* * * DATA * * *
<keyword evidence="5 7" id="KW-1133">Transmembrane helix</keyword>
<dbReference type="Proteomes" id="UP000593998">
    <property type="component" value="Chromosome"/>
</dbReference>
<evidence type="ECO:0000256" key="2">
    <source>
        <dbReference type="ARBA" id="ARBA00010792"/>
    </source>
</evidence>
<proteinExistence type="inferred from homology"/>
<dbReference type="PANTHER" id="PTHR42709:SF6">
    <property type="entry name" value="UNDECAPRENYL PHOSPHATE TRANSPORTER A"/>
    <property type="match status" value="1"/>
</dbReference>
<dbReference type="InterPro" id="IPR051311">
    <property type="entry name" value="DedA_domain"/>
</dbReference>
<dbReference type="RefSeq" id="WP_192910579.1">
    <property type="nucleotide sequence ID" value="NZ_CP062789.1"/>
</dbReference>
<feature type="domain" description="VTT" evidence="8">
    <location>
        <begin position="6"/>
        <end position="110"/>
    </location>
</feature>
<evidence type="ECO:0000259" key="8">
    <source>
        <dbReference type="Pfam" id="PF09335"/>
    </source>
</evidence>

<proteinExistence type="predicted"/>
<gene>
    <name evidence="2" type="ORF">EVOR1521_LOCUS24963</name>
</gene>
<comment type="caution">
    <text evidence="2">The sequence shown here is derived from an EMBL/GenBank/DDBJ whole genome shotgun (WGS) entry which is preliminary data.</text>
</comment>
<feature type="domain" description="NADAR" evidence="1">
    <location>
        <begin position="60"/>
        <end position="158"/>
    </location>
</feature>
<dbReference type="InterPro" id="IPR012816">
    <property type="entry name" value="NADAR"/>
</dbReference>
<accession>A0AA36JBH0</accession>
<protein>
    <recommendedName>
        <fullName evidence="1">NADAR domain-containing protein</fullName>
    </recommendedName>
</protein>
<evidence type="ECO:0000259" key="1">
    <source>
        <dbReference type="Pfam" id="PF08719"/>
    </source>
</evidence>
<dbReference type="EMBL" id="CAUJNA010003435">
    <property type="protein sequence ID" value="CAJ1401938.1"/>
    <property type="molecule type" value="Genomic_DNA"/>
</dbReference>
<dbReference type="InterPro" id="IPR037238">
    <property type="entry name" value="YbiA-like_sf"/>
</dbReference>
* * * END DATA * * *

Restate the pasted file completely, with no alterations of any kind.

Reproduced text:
<keyword evidence="5 7" id="KW-1133">Transmembrane helix</keyword>
<dbReference type="Proteomes" id="UP000593998">
    <property type="component" value="Chromosome"/>
</dbReference>
<evidence type="ECO:0000256" key="2">
    <source>
        <dbReference type="ARBA" id="ARBA00010792"/>
    </source>
</evidence>
<proteinExistence type="inferred from homology"/>
<dbReference type="PANTHER" id="PTHR42709:SF6">
    <property type="entry name" value="UNDECAPRENYL PHOSPHATE TRANSPORTER A"/>
    <property type="match status" value="1"/>
</dbReference>
<dbReference type="InterPro" id="IPR051311">
    <property type="entry name" value="DedA_domain"/>
</dbReference>
<dbReference type="RefSeq" id="WP_192910579.1">
    <property type="nucleotide sequence ID" value="NZ_CP062789.1"/>
</dbReference>
<feature type="domain" description="VTT" evidence="8">
    <location>
        <begin position="6"/>
        <end position="110"/>
    </location>
</feature>
<evidence type="ECO:0000259" key="8">
    <source>
        <dbReference type="Pfam" id="PF09335"/>
    </source>
</evidence>

<proteinExistence type="predicted"/>
<gene>
    <name evidence="2" type="ORF">EVOR1521_LOCUS24963</name>
</gene>
<comment type="caution">
    <text evidence="2">The sequence shown here is derived from an EMBL/GenBank/DDBJ whole genome shotgun (WGS) entry which is preliminary data.</text>
</comment>
<feature type="domain" description="NADAR" evidence="1">
    <location>
        <begin position="60"/>
        <end position="158"/>
    </location>
</feature>
<dbReference type="InterPro" id="IPR012816">
    <property type="entry name" value="NADAR"/>
</dbReference>
<accession>A0AA36JBH0</accession>
<protein>
    <recommendedName>
        <fullName evidence="1">NADAR domain-containing protein</fullName>
    </recommendedName>
</protein>
<evidence type="ECO:0000259" key="1">
    <source>
        <dbReference type="Pfam" id="PF08719"/>
    </source>
</evidence>
<dbReference type="EMBL" id="CAUJNA010003435">
    <property type="protein sequence ID" value="CAJ1401938.1"/>
    <property type="molecule type" value="Genomic_DNA"/>
</dbReference>
<dbReference type="InterPro" id="IPR037238">
    <property type="entry name" value="YbiA-like_sf"/>
</dbReference>